August 14th "Spain
in the U.S. (and Canada)"
Finding a little of
Spain in the U.S. can be difficult depending on where you live. Some of
it is perhaps just a little luck. Being in the U.S. with Spaniards we
try to seek out some of the comforts of home. Of course my missing Sevilla
immensely at times drives me to look for what I can. So in my recent craze
for lists here are some things we have been able to find:
- In Washington DC
we found two restaurants, one of which, Jaleo, was a “pure”
tapas bar. The tapas in Jaleo were some of the best we’ve had
in the States, although prices, while reasonable, were perhaps more
than your normal tapa. We had cazón en adobo, surtido
de chacina, butifarra, and croquetas. We sipped
Estrella Galicia, the only Spanish beer on the menu, while
we ate. We got a tip from our waiter that La Tasca, a bar just
down the street, was run by English folks and the food was just horrible.
Still, it was another Spanish bar and just down the street so we couldn’t
resist a quick stop. We were too full to eat anything but they had a
more authentic atmosphere in La Tasca than in Jaleo. It’s not
that Jaleo isn’t nice, but perhaps a little too “hip”
for my tastes. And I guess La Tasca is more like a Spanish Applebee’s,
but they had more Spanish things on the wall and behind the bar. We
had a choice of 6 Spanish beers, including Mahou (definitely the worst
of them all). I decided on an Alhambra (second worst) as they did not
serve my ever loved Cruzcampo.
- We spoke Spanish
in the Spanish consulate and saw a few guys from the Guardia Civil.
This was enough for Granada to feel right at home. I especially enjoyed
the talk in the line while waiting to submit my visa papers. Almost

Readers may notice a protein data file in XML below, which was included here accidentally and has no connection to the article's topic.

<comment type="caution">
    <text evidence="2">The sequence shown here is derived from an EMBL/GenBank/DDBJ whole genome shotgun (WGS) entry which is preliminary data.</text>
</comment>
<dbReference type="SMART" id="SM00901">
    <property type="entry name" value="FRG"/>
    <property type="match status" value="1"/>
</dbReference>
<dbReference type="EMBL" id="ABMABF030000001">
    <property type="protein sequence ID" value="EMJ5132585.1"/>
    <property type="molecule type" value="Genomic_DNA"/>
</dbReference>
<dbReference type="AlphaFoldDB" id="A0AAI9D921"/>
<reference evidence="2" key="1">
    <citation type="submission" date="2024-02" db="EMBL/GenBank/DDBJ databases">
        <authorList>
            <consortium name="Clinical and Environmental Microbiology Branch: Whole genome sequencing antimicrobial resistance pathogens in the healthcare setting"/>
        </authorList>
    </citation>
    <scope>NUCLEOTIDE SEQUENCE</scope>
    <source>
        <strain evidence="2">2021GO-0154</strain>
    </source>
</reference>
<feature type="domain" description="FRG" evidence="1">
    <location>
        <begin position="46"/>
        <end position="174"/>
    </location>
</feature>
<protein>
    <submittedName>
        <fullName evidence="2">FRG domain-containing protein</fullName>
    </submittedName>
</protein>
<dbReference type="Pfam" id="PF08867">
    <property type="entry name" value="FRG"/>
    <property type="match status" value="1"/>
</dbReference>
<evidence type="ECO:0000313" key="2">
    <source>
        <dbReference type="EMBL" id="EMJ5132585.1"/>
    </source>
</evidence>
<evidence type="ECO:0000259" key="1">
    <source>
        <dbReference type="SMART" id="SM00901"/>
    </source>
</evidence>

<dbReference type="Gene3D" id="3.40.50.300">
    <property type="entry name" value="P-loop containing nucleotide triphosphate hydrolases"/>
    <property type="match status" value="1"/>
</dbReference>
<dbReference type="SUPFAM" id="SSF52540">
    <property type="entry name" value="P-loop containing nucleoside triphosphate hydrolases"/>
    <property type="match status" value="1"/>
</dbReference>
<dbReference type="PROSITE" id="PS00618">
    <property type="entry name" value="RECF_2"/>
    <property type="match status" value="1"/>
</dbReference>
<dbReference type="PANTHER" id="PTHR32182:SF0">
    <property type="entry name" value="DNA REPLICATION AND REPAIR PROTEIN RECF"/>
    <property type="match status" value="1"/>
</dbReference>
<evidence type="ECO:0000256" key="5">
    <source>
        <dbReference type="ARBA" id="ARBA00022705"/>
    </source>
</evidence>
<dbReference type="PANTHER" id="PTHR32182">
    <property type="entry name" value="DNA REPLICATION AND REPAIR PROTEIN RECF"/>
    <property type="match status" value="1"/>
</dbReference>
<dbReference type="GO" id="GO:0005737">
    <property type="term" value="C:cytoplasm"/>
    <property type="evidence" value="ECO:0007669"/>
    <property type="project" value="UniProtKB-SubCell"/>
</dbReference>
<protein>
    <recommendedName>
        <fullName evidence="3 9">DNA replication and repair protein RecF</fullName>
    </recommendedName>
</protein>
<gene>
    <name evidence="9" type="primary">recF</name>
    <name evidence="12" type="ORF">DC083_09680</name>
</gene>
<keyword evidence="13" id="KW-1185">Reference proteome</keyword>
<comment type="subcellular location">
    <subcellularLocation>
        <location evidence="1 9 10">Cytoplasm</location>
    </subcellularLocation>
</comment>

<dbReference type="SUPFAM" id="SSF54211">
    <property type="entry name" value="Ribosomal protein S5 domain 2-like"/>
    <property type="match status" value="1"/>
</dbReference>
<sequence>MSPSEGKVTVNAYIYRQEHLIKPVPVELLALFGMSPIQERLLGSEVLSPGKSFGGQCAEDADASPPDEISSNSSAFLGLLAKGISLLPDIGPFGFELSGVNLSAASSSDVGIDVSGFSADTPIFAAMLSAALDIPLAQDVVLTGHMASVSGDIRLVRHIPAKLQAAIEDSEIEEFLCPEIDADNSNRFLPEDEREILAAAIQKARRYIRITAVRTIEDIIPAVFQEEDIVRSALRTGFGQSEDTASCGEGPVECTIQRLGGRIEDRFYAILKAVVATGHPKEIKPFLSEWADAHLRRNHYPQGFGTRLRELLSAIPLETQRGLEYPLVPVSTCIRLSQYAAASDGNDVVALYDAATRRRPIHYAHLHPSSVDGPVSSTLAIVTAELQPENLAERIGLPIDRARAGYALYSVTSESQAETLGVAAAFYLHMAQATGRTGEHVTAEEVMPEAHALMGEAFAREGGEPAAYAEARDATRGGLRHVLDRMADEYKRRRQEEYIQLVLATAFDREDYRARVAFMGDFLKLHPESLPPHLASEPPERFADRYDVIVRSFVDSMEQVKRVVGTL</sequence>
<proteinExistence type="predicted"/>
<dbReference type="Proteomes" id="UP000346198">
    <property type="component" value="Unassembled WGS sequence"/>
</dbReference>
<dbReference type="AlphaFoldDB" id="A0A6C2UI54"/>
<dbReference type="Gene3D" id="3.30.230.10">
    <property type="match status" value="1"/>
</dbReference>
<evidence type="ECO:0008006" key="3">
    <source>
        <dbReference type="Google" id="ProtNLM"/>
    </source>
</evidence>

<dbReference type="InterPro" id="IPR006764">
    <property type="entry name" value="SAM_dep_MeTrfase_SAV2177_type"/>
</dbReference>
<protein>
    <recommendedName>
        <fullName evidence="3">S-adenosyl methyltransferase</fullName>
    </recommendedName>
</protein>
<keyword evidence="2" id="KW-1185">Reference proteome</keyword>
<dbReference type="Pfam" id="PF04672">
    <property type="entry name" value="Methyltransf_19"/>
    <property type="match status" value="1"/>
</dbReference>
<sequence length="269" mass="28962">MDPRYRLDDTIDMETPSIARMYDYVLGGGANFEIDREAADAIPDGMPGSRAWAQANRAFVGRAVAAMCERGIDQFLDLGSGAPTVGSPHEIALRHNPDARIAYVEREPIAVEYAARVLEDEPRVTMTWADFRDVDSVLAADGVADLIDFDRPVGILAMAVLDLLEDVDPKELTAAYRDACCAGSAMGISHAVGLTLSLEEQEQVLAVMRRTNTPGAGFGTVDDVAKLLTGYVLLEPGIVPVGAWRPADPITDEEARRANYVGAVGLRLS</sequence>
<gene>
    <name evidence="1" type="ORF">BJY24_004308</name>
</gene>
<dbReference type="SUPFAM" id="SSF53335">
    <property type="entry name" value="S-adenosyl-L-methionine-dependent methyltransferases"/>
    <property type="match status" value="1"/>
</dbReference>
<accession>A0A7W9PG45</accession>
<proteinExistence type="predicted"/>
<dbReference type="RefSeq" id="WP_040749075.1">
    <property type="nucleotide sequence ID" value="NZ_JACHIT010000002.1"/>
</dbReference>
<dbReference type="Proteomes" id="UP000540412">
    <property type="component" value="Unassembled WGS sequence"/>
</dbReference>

all waiting in line were students, many of them excited to be heading
to Spain. I couldn’t help but pick out the ones who were going
to have a hard time. Those were the ones who had a “problem”
with the timetable and kept asking if there was anything they could
do to speed up the process. Hah! (sorry, as I am being an ass). One
stormed out as if his life had been ruined. I did feel sorry for the
poor guy, but he must know that nobody behind that desk cared one bit.
I especially enjoyed overhearing one young female student say to another
that she should be prepared to be robbed in Spain: “Oh yeah, everyone
I know who has studied in Spain got robbed like 4 times, and you should
definitely expect it to happen”. How I wanted to slap this person
silly, but I don’t think slapping another person in line would
have helped my visa chances.
- I met someone
from Barcelona at A Southern Season in Chapel Hill, N.C. While he didn’t
miss Spanish beer like I do (I must be crazy, but I will again confess
my love of Cruzcampo and declare it the best beer on the face of the
earth) he was test tasting a vinegar from Barcelona as he did miss home.
We talked a bit and he laughed at me being American and speaking with
an Andalusian accent. I laughed at his accent, too, being from the North.
While standing next the to olive oil shelves filled with Italian brands
he made a remark we often make when back in the U.S.: “It’s
all from Italy – what’s wrong with these people?”.
Sadly, in the U.S. Italian olive oil rules aside from a few Spanish
brands. I guess the population of Italians is much larger than Spaniards
in the states, so I can understand somewhat. What these Italian olive
oil loving folks don’t know is that over half of the oil sold
under the Italian brands has been trucked in from Spain to be bottled
in Italy. Well, we know, so we enjoy some of the best Spanish olive
oil in an Italian bottle.
- In Canada we met
a couple from Valladolid who live in Toronto. They were vacationing
in Nova Scotia and we happened to overhear them speaking in a parking
lot in Lunenburg, a small coastal town. We later noticed someone wearing
a Real Madrid jersey. Unfortunately the chances of seeing someone with
a Betis jersey are pretty slim.
- In Halifax, Nova
Scotia we saw someone wearing a jersey from the Spanish National team
with Raul on the back.
Our brush with Spain in the
U.S. and Canada has thus been pretty weak, but we continue our search
as I wait for my visa. I consider myself lucky to have been able to leave
the country while my passport has been kidnapped by the Spanish consulate.
In Canada a driver’s license plus an expired passport will get you
across the border just fine if you are American.